The SDSS Filter Set


The filter system was defined in Fukigita et al, 1996.

The curves we exepected to get can be found at Princeton. There, Jim Gunn took measured CCD QE curves, values for the reflectivity of aluminum, and for an atmosphere, and came up with effective filter curves.

New curves now at filters_jeg_jun2001.dat: Jim Gunn has recently synthesized filter response curves for the 2.5m telescope, using Mamoru Doi's measurements and including the responses of the mirror surfaces and the transparency of the atmosphere. These should still be considered preliminary, but that they are the best available at the moment.


Mamoru Doi built a machine to measure the QE of the camera. He measured the actual QE of the camera and CCDs as put now existing on the telescope, and found (Doi's reports: 1 and 2 and 3 ) that the filters had changed over time, probably due to their being used in vacuum.

The new data is on Mamoru's web page (at

So far, Mamoru has performed the calibration only on CCD column 1.

Status of Laboratory Filter Testing

Testing continues in Japan: Fukugita's report

Construction of the New Curves

We take Mamoru's curves and divide by 0.000034, which is his normalization factor to make the filter+CCD+alum curves of JEG and his filter+CCD curve agree. The effect of the changing reflectivity of aluminum is mimimal, changing from 0.84 at 400nm to 0.89 at 900nm, less than 10% and very smooth. We will therefore take Mamoru's curve as including alum though the constant normalization factor.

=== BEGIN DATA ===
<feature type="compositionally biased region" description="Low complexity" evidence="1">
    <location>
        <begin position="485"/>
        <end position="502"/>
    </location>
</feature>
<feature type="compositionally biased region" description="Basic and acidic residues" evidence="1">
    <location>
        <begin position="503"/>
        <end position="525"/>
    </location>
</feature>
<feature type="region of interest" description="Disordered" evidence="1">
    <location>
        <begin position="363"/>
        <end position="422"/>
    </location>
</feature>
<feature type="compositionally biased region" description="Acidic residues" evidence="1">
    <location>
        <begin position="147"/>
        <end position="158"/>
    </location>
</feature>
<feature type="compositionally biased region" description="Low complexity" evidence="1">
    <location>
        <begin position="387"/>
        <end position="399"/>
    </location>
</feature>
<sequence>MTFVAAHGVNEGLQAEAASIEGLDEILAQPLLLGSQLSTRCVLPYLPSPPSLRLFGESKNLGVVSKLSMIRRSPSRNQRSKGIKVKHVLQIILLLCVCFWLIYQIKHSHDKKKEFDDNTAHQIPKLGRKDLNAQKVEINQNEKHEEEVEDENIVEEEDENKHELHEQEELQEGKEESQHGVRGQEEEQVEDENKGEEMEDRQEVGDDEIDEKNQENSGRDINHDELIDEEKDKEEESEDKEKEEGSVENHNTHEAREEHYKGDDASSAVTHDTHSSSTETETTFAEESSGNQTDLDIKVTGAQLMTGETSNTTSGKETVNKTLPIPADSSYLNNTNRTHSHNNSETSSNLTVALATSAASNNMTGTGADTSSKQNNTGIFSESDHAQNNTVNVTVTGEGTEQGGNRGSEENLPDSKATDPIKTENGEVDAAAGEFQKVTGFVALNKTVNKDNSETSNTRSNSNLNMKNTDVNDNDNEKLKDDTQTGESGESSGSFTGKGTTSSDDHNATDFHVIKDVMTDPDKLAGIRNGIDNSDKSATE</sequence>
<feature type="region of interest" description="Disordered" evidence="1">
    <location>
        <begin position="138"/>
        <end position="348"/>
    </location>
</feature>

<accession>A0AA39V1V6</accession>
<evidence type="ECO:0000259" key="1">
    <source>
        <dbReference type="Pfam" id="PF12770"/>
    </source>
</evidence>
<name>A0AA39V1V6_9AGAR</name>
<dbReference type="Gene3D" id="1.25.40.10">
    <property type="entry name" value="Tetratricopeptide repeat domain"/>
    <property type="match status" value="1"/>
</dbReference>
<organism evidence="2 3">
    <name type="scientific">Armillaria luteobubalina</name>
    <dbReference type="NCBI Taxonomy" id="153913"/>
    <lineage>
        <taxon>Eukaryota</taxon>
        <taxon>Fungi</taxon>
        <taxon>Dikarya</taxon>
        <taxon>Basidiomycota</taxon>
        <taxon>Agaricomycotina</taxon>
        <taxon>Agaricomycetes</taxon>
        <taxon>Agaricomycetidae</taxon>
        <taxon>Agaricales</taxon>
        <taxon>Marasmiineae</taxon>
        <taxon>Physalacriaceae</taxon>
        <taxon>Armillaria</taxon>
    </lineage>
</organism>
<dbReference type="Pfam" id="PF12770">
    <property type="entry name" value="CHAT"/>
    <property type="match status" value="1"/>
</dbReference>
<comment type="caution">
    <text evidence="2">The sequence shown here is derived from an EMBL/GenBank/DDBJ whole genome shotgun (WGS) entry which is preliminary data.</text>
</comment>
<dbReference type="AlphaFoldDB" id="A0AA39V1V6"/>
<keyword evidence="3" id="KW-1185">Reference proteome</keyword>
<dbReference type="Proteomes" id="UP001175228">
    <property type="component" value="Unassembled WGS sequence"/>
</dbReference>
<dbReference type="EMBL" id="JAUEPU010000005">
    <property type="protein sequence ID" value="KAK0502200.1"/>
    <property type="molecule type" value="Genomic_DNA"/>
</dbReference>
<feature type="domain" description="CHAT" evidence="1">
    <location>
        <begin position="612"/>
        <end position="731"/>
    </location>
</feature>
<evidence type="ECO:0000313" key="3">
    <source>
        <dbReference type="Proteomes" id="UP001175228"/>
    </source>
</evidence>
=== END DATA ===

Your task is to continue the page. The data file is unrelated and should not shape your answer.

We are left with applying the effect of the atmosphere.

I take the Palomar atmosphere and scale to 1.2 airmasses and to APO via

	mag = mag * 1.2 * e^((1700.-2788.)/7000.)
Applying this to Doi's measurements gives the plot below, where it is seen that the main effect is to shift the filters redward edge to the blue:

The green line shows JEG's numbers for the filters+atmosphere, the white line shows Doi's measurements, and the red line shows the resulting new filter curves.

James Annis
15 June 2000